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Gastroenterology. 2016 Feb 15. pii: S0016-5085(16)00178-5. doi: 10.1053/j.gastro.2016.02.012. [Epub ahead of print]

Functional Esophageal Disorders.

Author information

1
Barts and The London School of Medicine and Dentistry, Professor, Wingate Institute of Neurogastroneterology, Centre for Neuroscience and Trauma, Blizard Institute, Queen Mary University of London UK, London UK.
2
MetroHalth Medical Center, The Esophageal and Swallowing Center, Professor, School of Medicine, Case Western Reserve University, Cleveland, Ohio, USA.
3
Division of Gastroenterology, Professor, University Washington University School of Medicine, St. Louis, MO, USA.
4
Division of Upper Gastroenterology, Department of Internal Medicine, Hyogo College of Medicine, Hyogo, Japan.
5
Chief and Professor, Division of Medicine-Gastroenterology and Hepatology, Feinberg School of Medicine Center, Northwestern University, Chicago, Illinois, USA. Electronic address: j-pandolfino@northwestern.edu.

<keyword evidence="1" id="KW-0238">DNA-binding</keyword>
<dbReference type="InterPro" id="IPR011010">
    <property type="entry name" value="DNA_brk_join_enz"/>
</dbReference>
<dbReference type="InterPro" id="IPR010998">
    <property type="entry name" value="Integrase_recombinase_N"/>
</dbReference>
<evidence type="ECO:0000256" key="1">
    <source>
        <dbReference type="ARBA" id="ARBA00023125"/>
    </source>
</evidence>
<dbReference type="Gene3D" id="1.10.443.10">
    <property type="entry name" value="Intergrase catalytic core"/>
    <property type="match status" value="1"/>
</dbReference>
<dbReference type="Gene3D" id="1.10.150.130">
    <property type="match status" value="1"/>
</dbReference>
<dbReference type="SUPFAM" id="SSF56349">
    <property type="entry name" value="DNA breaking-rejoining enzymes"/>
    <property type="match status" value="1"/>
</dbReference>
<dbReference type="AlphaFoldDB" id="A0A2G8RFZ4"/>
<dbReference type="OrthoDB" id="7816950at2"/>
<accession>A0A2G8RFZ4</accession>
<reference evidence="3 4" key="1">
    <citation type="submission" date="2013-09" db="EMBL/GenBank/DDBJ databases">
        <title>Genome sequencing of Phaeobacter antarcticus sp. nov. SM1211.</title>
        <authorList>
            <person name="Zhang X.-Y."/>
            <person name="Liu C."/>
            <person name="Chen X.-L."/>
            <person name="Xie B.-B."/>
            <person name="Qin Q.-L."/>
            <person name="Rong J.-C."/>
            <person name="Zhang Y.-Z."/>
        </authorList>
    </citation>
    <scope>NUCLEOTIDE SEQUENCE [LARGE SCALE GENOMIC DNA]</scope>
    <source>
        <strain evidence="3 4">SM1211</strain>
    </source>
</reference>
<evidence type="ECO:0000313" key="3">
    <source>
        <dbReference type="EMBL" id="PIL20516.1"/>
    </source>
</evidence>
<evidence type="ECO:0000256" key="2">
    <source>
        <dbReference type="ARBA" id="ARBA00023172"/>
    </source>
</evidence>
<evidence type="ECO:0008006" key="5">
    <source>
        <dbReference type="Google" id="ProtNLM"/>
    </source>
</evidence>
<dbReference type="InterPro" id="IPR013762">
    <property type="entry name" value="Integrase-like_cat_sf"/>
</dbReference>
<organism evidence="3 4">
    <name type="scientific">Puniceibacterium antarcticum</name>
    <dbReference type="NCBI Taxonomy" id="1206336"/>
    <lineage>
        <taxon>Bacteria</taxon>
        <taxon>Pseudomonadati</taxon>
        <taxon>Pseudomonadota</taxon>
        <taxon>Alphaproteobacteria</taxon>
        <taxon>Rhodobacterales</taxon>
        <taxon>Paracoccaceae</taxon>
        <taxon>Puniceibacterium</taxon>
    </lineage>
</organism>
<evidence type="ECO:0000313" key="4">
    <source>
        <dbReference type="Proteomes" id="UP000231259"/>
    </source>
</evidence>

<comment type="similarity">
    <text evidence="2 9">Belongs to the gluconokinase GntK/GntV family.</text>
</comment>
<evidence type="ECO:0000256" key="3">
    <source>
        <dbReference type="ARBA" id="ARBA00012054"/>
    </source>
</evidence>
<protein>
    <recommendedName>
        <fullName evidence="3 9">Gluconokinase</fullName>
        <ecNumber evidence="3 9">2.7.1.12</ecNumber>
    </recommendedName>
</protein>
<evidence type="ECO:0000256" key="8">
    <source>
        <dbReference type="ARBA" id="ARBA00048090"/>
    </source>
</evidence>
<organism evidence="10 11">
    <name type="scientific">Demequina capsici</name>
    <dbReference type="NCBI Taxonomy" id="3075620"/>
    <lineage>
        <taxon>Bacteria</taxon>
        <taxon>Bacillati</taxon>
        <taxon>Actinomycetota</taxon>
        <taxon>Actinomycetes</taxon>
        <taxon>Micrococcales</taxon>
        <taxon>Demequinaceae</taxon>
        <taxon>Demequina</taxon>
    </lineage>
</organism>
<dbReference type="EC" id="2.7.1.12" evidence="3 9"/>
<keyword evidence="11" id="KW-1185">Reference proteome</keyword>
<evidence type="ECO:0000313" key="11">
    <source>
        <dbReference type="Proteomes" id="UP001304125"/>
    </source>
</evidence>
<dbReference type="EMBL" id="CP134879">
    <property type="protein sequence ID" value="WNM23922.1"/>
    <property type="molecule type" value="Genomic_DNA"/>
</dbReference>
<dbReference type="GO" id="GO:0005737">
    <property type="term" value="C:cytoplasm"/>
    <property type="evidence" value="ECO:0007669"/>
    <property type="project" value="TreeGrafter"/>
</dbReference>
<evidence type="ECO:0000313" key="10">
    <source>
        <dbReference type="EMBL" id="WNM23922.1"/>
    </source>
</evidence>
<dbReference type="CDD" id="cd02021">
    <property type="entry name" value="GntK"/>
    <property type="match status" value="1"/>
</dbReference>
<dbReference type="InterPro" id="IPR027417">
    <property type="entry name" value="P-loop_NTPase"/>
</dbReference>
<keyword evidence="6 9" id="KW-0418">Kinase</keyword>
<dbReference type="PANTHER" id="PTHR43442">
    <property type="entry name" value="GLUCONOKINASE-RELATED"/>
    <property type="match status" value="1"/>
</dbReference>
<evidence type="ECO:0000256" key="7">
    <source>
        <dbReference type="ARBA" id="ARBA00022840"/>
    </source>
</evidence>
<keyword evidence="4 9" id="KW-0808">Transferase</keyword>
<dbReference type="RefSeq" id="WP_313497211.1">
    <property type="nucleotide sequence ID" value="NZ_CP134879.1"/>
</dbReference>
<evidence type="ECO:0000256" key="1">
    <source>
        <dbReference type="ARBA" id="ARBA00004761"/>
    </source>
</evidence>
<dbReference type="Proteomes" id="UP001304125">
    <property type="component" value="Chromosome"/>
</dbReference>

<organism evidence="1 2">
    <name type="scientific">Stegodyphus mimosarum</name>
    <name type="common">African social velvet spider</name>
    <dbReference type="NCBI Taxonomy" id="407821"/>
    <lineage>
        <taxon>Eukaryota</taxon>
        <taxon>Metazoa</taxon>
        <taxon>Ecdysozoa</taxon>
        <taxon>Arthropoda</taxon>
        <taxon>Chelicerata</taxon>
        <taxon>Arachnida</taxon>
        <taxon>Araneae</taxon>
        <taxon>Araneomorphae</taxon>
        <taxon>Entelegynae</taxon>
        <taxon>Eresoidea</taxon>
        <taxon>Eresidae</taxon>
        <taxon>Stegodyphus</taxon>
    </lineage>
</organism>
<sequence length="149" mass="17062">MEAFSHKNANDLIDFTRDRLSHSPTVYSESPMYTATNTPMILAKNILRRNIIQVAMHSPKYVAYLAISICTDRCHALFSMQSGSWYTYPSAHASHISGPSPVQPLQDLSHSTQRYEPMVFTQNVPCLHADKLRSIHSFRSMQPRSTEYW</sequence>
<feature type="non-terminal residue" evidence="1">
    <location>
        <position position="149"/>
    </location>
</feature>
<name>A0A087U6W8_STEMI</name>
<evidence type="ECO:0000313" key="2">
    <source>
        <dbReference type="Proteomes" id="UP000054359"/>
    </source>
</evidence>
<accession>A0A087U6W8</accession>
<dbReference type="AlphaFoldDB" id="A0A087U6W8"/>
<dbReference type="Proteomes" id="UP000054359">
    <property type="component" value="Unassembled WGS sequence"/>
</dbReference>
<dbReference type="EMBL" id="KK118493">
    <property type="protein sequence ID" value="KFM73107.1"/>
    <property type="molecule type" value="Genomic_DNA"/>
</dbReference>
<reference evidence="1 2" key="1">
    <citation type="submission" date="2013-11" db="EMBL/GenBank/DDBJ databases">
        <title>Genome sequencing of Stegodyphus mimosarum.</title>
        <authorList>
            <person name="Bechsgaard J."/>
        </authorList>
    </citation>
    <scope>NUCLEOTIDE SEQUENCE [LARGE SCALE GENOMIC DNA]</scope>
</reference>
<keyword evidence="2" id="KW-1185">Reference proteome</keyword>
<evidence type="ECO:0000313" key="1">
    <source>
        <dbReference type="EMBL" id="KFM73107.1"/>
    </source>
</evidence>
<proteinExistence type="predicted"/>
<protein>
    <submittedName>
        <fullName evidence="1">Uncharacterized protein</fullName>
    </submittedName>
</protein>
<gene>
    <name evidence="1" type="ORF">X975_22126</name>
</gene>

6
CHU de Bordeaux, Professor, Gastroenterology Department, Université de Bordeaux, Bordeaux, France.

Abstract

Functional esophageal disorders consist of a disease category that present with esophageal symptoms (heartburn, chest pain, dysphagia, globus) not explained by mechanical obstruction (stricture, tumor, eosinophilic esophagitis), major motor disorders (achalasia, EGJ outflow obstruction, absent contractility, distal esophageal spasm, jackhammer esophagus), or gastroesophageal reflux disease (GERD). While mechanisms responsible are unclear, it is theorized that visceral hypersensitivity and hypervigilance play an important role in symptom generation, in the context of normal or borderline function. Treatments directed at improving borderline motor dysfunction or reducing reflux burden to sub-normal levels have limited success in symptom improvement. In contrast, strategies focused on modulating peripheral triggering and central perception are mechanistically viable and clinically meaningful. However, outcome data from these treatment options are limited. Future research needs to focus on understanding mechanisms underlying visceral hypersensitivity and hypervigilance so that appropriate targets and therapies can be developed.

KEYWORDS:

Rome IV; chest pain; dysphagia; esophageal motility disorders; gastroesophageal reflux disease; globus; heartburn

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